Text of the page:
Tuesday, July 30, 2019

Character Interview:

Our search for interesting characters continues with Vayen, the protagonist from Jean Davis’s science fiction / space opera “Trust”.

Here’s a teaser from the book:

At long last, the war that has torn the worlds of the Narvan apart, is over. Anastassia Kazan has brought about the end to the fighting between Vayen Ta’set’s homeworld of Artor and their rival, Jal. When she offers Vayen a job on her team of bodyguards, he leaps at the opportunity. He’ll do anything to keep Artor on the path to recovery.

Protecting the paranoid and mercurial woman who’s deals and threats are keeping everyone in line is a tough and thankless task. One drunken night with Anastassia makes Vayen seriously doubt why he got the job and if he should keep it. But no one else on the team is willing to earn Anastassia’s disfavor by calling her out on her reckless choices. Reckless will get her killed and send the Narvan back into chaos.

Not everyone is happy with Anastassia’s changes on his homeworld and beyond. She’s also on less than friendly terms with her deadly ex-partner. Then Vayen discovers that Anastassia is only middle management. The Council she works for has ambitious plans for the Narvan’s military forces.

How much is Vayen willing to sacrifice to keep the Narvan at peace?

Tell us a little about yourself:

My name is Vayen Ta’set. I grew up on Artor, but when I was a kid my homeworld went to war with Jal, a neighboring planet in our system. My parents served together, but were killed when I was twelve. My older brother sort of raised me after that, but he was a soldier too, and gone most of the time. Social services kept an eye on me, but I was too busy with training to be just like Chesser to notice the empty house much. Then the war took him too. Just when it was my turn to do something worthwhile, the damned thing ended, robbing me without the future I'd trained for. Thankfully Anastassia showed up with the job offer of my dreams. Or maybe nightmares. It was life-changing for sure.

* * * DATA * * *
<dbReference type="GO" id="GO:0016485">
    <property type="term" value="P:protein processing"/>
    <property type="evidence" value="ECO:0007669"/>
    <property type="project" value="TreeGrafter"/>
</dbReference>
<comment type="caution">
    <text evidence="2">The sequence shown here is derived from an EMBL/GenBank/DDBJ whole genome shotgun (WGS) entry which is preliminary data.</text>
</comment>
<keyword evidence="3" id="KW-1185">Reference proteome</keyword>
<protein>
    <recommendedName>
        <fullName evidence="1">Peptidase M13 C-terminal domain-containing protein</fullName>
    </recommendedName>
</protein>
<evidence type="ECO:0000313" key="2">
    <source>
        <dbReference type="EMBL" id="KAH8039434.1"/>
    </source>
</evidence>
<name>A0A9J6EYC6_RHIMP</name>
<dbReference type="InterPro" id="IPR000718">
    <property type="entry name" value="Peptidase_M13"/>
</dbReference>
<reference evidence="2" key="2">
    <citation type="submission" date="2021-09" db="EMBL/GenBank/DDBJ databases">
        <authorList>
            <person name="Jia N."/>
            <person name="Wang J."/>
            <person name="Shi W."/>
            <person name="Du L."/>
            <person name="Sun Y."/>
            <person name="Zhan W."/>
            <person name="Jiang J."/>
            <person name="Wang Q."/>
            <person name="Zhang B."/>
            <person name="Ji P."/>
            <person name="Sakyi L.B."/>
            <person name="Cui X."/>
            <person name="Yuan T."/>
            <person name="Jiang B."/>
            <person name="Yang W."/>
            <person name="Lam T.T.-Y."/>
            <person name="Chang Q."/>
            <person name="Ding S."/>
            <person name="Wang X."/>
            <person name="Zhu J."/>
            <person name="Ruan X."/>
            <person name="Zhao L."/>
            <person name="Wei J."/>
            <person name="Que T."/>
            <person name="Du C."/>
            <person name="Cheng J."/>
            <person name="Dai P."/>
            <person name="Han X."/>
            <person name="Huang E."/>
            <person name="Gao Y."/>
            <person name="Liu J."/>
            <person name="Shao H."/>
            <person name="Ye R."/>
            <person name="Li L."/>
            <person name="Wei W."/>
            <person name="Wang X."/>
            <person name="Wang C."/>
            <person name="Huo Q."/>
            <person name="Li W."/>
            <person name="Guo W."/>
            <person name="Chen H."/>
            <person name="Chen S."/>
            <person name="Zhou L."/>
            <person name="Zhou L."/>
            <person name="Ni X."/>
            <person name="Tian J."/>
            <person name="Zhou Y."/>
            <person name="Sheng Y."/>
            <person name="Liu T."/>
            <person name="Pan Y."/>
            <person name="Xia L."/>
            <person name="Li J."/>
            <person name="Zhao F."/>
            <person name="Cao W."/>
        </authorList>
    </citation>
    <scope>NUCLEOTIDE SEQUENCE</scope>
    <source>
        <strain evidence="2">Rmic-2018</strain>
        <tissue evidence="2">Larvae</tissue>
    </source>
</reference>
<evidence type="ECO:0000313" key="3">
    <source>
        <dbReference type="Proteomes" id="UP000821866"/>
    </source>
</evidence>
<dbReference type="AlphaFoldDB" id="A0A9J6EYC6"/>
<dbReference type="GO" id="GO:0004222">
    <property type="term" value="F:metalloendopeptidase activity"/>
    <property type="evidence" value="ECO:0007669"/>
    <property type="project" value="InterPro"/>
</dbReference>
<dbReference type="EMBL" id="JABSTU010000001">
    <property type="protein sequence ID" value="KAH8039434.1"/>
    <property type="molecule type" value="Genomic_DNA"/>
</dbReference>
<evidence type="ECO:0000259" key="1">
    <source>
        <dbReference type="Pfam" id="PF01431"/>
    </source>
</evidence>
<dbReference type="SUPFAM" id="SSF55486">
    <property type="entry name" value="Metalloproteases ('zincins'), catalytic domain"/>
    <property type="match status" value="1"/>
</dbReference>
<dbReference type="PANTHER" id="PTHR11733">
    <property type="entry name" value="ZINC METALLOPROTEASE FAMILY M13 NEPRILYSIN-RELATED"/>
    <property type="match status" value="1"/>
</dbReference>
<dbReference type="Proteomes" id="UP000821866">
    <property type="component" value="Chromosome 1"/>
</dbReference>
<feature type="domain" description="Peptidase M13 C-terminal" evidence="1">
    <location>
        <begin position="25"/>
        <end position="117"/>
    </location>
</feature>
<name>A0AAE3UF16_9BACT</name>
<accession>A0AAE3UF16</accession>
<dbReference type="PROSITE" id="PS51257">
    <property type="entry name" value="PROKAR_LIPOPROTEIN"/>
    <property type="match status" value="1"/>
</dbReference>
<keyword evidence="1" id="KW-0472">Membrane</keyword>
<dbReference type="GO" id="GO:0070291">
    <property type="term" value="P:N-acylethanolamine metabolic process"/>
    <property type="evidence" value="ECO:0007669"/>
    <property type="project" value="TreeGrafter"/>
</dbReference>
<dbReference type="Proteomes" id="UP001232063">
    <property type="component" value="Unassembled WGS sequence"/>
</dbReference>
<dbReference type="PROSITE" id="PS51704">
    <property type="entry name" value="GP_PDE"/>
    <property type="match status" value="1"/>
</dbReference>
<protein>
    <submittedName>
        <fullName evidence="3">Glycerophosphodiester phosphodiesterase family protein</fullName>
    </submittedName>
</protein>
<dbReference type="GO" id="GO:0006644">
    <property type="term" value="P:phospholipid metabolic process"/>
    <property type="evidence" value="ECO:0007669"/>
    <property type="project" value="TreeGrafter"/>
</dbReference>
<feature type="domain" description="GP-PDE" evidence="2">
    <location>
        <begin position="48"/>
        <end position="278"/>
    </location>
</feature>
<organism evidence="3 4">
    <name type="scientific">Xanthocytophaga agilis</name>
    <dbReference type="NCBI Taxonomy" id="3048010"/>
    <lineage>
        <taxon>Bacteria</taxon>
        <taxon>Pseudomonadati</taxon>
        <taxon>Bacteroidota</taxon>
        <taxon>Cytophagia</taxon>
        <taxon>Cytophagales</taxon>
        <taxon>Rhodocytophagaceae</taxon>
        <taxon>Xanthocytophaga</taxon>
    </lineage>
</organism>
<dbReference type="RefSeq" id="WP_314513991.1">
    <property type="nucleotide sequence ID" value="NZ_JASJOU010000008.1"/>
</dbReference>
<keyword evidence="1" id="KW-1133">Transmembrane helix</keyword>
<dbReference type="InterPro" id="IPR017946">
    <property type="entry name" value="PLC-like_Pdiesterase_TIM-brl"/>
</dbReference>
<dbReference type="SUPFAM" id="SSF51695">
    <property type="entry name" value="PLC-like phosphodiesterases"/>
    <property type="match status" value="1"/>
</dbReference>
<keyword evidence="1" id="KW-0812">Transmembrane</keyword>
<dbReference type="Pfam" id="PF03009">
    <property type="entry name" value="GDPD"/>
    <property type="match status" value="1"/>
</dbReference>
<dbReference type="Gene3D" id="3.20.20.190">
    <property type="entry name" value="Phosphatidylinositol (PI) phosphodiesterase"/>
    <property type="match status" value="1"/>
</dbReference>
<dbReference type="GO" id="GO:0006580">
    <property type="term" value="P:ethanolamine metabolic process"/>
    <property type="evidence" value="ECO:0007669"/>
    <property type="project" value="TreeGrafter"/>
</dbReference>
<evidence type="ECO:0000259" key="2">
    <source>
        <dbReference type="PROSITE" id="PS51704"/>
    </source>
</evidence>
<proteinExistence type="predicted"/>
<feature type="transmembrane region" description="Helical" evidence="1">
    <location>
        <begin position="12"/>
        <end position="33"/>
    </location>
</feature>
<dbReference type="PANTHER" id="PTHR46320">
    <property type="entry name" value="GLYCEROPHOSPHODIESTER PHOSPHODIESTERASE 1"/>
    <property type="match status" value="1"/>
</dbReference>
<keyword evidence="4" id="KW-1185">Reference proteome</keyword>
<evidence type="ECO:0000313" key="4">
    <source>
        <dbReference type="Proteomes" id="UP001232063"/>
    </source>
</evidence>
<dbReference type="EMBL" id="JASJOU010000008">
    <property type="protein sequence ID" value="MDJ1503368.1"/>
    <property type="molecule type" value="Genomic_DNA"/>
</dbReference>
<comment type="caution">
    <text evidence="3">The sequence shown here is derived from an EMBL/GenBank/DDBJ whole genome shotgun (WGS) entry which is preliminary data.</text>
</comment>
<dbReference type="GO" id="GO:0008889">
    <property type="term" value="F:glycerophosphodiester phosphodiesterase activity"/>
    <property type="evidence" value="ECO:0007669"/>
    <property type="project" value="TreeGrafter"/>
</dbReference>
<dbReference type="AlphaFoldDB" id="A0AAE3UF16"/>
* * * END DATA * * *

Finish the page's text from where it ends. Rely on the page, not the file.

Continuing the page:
Who came first, you or the author?
Without the author, I wouldn’t exist, so I guess she did? However, we’ve known each other a very long time, well over thirty years. I had a different name then and my story was short and simple. We grew a lot together. I developed a personality. She’ll probably tell you it’s a difficult one. I also seem to have a drinking problem. I blame her. She made my life a living hell, and I’m pretty sure she was grinning manically through some of those dark moments. Bearing that in mind, I don’t regret all the revisions of my character that I put her through.  
She still holds a big grudge over my first major temper tantrum when I demanded to be the POV character instead of Anastassia. I made her rewrite the entire novel. Again. I’m not above making her life hell too.
What’s your greatest strength?   And of course, we want to know the opposite, your greatest weakness.
Strength...well, I would say it’s that I’m a talented multitasker. I never stop thinking, always doing two or twelve things at once. If you ask Anastassia, she’d call it my weakness. Apparently I need to relax more and be in the moment or something? I don’t know. There’s so much to do, so many opportunities out there, and only so much time before my body demands a few hours of sleep.

My greatest weakness? Anastassia.  She’s my boss, my partner, and I’d do pretty much anything to keep her alive so my homeworld remains at peace.  Sure there are contracts for her head and her ex-partner is out to kill her, but some days it seems like she goes out of her way to make my job hard. To top things off, the High Council is supposed to be on our side, but they’re not at all above using her well-being against me to get their way.

Tell us something about your background that may or may not be revealed in the book?